Posted by Kate Phizackerley on Thursday, October 28, 2010

I checked the KV-63 site and didn't spot the upgrade but fortunately eagle-eyed Dennis did!  Some lectures have been announced, both in California:

2010 Lectures
November 7 at 2:30 P.M.
Dr. Otto Schaden
Update on KV 63: The Newest Tomb in the Valley of the KingsHosted by The American Research Center in Egypt, Northern California Chapter
arce.org/chapters/northerncalifornia/home

November 6 at 1:30 P.M.
Dr. Otto Schaden
Update on KV 63: The Newest Tomb in the Valley of the KingsHosted by The American Research Center in Egypt, Orange County Chapter(Southern California)
arceoc.org

Posted by Kate Phizackerley on Sunday, October 24, 2010

The Nefertiti bust has been in the blogs again with Andie Byrnes reporting that 1.2 million people viewed it last year.  So we know what Nefertiti looked like.

Or do we?  I mentioned the papers written in memorial to Bill Murnane some time ago, but I am still working through them.  I recommend the paper by Earl L Ertman on the Images of Amenhotep IV and Nefertiti in the Style of the Previous Reign [Amenhotep III].  Relatively few images of Nefertiti have been identified from the reign of Amenhotep III (or perhaps more precisely, few images showing pre-Amarnan styling), but Ertman still charts changes in the representation of Nefertiti.  The changes in the representation of Akhenaten are well known, but less has been written on the changes in the representation of Queen Nefertiti.  Comparing the images in the paper with the famous bust, there are clear differences for example in the shape of the eyes.  While it is tempting to assume that the bust is a photographic representation of Nefertiti, there are grounds for feeling that Amarna era images are more stylised that faithful portraits.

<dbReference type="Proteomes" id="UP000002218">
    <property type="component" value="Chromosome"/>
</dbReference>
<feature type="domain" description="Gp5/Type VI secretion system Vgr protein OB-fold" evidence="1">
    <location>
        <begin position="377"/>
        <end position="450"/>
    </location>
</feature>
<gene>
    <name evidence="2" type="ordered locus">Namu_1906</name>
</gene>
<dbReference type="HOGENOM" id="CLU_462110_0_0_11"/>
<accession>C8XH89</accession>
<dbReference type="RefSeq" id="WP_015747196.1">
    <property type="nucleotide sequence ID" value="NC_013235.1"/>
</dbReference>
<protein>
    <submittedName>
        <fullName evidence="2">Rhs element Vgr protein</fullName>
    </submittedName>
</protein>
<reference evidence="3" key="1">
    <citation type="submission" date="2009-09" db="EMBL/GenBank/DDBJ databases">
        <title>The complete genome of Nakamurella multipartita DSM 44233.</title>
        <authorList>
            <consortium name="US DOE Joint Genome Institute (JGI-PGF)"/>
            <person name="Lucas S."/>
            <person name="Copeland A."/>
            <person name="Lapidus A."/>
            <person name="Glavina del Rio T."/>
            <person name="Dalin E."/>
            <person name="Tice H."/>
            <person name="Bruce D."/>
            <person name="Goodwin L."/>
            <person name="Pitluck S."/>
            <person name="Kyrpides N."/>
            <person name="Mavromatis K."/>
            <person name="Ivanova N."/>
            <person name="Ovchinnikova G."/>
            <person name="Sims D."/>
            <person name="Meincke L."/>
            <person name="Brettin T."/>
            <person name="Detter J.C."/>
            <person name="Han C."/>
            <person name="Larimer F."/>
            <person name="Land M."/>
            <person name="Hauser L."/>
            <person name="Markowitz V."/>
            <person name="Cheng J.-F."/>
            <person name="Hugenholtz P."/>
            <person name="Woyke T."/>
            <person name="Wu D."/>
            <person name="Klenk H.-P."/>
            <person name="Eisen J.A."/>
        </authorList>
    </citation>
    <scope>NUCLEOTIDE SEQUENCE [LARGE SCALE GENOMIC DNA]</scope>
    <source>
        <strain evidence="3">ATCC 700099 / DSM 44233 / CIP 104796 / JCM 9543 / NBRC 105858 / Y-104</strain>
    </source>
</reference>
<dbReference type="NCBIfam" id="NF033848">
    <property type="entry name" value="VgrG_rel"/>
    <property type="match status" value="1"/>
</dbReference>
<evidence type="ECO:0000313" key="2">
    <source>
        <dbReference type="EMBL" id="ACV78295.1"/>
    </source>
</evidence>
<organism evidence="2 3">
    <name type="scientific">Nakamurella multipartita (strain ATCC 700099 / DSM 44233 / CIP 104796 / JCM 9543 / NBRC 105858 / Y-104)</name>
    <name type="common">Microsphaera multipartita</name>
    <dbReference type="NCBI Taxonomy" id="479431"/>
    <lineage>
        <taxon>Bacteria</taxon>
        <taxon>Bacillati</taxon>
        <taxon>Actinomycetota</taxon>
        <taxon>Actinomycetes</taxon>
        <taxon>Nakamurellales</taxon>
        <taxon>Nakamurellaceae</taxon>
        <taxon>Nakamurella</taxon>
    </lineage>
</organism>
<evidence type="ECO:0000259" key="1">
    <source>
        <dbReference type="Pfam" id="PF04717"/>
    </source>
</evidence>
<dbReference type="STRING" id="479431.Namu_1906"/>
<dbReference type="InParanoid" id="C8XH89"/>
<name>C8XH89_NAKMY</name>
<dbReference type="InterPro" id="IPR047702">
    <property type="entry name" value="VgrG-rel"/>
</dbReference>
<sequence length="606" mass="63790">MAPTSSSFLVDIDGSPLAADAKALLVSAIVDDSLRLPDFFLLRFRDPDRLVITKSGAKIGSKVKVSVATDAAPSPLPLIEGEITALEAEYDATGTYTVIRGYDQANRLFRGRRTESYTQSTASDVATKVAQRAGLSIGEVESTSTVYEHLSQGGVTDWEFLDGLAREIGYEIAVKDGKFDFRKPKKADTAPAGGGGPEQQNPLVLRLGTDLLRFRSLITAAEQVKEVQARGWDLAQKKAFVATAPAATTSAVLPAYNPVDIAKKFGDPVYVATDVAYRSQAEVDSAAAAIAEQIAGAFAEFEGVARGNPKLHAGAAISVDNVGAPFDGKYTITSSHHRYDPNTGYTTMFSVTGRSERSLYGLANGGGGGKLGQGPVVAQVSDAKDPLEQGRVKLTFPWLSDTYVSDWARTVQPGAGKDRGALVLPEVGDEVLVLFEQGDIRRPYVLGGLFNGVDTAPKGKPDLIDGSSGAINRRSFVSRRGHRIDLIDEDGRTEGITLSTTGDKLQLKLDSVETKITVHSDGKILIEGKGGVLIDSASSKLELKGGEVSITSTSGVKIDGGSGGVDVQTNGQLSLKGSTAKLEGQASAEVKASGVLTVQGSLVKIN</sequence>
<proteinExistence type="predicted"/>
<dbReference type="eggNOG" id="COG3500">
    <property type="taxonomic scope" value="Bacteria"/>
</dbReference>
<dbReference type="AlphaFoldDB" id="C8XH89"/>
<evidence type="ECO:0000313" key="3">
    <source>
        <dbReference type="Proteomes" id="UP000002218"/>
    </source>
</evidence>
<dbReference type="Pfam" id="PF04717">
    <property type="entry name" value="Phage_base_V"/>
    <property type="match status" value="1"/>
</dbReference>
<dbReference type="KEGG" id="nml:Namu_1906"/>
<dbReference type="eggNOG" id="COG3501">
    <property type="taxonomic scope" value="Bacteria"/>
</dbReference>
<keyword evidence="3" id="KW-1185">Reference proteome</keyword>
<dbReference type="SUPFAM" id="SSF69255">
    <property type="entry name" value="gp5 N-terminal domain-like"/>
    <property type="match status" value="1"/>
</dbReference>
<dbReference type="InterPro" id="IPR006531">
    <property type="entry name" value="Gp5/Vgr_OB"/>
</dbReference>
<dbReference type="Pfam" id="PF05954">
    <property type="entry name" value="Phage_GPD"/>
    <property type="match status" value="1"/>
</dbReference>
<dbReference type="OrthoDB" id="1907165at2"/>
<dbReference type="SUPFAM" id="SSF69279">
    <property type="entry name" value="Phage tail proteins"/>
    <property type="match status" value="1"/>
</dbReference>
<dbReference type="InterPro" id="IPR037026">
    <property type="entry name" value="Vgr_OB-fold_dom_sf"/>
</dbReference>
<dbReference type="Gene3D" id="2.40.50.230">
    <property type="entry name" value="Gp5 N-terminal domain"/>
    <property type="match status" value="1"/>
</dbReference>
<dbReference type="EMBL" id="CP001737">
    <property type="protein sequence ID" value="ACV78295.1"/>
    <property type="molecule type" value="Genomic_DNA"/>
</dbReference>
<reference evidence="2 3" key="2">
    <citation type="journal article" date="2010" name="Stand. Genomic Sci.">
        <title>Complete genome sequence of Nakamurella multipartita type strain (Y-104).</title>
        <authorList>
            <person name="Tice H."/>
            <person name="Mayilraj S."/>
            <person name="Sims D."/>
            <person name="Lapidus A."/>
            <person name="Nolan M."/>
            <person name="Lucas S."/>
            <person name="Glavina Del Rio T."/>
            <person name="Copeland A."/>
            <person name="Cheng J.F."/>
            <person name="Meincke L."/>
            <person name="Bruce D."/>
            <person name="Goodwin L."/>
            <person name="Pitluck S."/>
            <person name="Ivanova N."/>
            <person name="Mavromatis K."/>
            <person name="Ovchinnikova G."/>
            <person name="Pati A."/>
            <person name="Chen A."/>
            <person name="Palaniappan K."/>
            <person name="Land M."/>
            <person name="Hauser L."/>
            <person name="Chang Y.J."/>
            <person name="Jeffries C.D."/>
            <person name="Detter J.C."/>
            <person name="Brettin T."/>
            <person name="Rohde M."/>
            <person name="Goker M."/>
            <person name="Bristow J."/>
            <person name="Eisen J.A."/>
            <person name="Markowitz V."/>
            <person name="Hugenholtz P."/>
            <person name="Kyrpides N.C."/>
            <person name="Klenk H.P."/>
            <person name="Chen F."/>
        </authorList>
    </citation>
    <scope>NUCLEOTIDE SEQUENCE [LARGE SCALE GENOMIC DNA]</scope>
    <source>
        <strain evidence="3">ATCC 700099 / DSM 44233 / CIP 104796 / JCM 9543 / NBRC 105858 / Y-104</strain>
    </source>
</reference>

The portrayal of royalty is often not accurate.  Even portaits of HM Queen Elizabeth are remarkably varied and, in candour, some do not especially look like her Majesty.  In Medieval England portraits of English queens often depicted them with blonde hair because that we the popular feminine ideal, even though they are now known to have had dark hair (for instance some Spanish princesses).